why you should buy organic fruit and veg.
Organic food standards apply to all links in the food supply chain, from the soil used in farms through methods of storage, to the distribution onto shop shelves.
The first guiding principle of organic food is the production of high-quality food using processes that do not harm the environment, human health, plant health or animal welfare. Specifically, it aims to create a food industry that works with natural systems, maintains fertility of soils, treats livestock ethically and maximises the use of renewable energy and recycling.
the use of fertilisers and pesticides.
Chemical fertilisers and pesticides are common in industrial agriculture and were originally sourced from repurposed war chemicals left over from the Second World War. These industrial farming chemicals certainly do have the effect of killing unwanted pests and weeds but how do they affect the food that ends up on your plate? This is a very complex issue, so I won’t make any unfounded claims but in my mind it’s not a plus.
Agriculture is the most important factor contributing to the sustainability of human life on our planet. This also means that it has the greatest capacity to adapt and provide solutions for climate change, global human health and sustainability. It is estimated by the Intergovernmental Panel on Climate Change that about a quarter of ice-free land area has been degraded by human activity.
Unsustainable agricultural practices are continuing to reduce the availability of fertile topsoil which is creating food insecurity. In light of the issues with unsustainable agriculture many new and innovative methods of farming have emerged. Far from being modern, many of the agricultural methods that are being reintroduced reflect traditional and even ancient ways of farming. Innovations such as Regenerative Agriculture, Multistrata Agroforestry and Drip Irrigation promise to sustain the quality of our farmland. However, these are not always the cheapest methods of growing and present high transitional and start costs. By buying organic you are not only consuming more nutrient dense and chemical free produce, you are also supporting farming practices that will enable future generations to grow good quality food.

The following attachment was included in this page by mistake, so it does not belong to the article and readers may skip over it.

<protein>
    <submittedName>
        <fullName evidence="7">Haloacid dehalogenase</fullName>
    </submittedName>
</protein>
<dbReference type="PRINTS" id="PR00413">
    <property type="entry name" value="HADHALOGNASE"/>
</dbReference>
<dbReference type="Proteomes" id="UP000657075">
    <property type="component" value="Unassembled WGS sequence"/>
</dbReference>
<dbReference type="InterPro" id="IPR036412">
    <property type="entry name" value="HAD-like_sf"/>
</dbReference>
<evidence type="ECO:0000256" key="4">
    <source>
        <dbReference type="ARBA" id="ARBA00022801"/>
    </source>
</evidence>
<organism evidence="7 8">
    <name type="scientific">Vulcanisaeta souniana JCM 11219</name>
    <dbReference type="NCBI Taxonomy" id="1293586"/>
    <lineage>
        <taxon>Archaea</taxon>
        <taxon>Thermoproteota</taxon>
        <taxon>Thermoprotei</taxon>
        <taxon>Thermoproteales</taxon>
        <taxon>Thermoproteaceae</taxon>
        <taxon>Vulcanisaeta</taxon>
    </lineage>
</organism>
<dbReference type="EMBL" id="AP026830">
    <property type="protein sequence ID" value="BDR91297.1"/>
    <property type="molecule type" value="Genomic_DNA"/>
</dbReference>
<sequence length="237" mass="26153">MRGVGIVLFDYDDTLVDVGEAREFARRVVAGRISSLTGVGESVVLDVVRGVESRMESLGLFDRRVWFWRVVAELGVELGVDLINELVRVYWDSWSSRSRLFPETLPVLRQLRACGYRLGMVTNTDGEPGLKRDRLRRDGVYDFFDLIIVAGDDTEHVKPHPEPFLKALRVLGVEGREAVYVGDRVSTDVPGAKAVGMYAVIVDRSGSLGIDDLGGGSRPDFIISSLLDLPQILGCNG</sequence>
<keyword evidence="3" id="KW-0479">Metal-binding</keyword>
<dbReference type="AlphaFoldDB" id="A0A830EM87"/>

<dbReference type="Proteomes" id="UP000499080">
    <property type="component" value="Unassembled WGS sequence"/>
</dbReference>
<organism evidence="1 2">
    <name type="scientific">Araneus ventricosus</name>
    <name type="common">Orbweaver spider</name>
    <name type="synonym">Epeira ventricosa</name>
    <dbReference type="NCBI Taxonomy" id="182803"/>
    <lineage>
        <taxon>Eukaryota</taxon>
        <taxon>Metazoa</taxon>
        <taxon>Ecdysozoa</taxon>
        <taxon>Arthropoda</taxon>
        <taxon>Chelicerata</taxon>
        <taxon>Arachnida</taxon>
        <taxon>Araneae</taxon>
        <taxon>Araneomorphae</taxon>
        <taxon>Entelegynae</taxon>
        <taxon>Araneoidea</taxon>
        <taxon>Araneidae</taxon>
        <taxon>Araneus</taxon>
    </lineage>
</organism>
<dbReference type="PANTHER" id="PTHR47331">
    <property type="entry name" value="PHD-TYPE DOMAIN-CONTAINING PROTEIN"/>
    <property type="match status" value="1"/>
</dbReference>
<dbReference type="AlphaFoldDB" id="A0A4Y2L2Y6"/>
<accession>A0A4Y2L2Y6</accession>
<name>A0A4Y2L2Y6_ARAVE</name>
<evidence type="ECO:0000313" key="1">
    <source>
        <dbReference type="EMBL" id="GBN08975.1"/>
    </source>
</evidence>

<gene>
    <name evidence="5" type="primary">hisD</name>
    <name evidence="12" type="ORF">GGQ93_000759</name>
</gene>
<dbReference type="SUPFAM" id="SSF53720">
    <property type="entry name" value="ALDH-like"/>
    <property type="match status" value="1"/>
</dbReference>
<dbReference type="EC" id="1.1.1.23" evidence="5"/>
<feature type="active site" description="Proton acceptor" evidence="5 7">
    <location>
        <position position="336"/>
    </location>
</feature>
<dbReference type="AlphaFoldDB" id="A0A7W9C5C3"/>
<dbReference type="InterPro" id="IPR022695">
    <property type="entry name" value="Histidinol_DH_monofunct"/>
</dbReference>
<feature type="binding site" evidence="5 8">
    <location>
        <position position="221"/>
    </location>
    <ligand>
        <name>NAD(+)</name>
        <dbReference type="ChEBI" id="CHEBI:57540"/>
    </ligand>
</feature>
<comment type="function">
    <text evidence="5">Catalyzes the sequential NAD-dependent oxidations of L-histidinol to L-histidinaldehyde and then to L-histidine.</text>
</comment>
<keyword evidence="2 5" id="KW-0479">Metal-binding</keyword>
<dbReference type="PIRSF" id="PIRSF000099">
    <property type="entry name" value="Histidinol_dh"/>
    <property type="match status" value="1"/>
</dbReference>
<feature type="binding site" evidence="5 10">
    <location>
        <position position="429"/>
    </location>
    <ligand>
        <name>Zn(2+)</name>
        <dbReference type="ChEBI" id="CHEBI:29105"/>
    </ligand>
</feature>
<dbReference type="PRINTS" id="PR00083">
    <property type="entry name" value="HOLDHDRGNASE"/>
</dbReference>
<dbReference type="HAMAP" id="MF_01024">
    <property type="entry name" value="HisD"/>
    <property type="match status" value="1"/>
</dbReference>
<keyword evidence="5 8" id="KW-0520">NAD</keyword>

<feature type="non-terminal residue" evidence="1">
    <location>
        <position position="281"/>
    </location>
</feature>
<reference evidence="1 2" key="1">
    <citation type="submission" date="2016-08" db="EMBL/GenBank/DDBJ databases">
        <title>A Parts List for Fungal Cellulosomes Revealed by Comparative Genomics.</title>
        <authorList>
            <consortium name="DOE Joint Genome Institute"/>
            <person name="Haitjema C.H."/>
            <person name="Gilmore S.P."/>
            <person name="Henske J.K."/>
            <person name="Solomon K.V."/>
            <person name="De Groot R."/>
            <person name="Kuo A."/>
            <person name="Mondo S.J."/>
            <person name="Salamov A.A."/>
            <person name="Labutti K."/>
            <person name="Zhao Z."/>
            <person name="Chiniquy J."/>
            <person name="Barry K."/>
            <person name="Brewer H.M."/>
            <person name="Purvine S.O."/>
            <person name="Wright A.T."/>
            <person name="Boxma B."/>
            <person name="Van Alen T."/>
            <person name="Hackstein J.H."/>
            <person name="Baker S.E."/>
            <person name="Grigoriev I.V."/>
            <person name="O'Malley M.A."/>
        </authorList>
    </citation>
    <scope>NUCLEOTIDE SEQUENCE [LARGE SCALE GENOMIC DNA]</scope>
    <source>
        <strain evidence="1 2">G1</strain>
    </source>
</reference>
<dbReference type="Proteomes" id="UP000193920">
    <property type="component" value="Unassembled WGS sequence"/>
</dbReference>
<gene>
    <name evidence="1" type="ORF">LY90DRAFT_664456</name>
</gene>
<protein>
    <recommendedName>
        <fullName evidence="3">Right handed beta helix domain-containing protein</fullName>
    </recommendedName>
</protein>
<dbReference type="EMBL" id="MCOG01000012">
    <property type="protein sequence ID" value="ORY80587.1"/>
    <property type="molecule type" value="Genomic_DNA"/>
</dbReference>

want to buy organic?
On a student budget it is hardly feasible to pack your weekly shop full of the highest quality organic goods. Whilst I advocate the use of as much organic ingredients as possible it is unfeasible for those of us living off a maintenance loan. Therefore, it is helpful to know what products will give you the least detrimental health bang for your lack of buck. Industrial farming chemicals tend to absorb into the skin of fruit and vegetables that are exposed to the air when spraying. With this in mind, the less affected products are those with skins that you peel off before consumption such as oranges and bananas or that grow under the ground, including most root vegetables such as potatoes and carrots. The products that are most heavily affected by chemical spraying are those with very absorbent skins and generally grow close to the ground. These include berries, aubergines and tomatoes. So, if you’re looking to splash out on some organic produce keep this in mind.
I hope this has given you a little insight into the story behind the organic label and informed you about the implications and power of your purchases.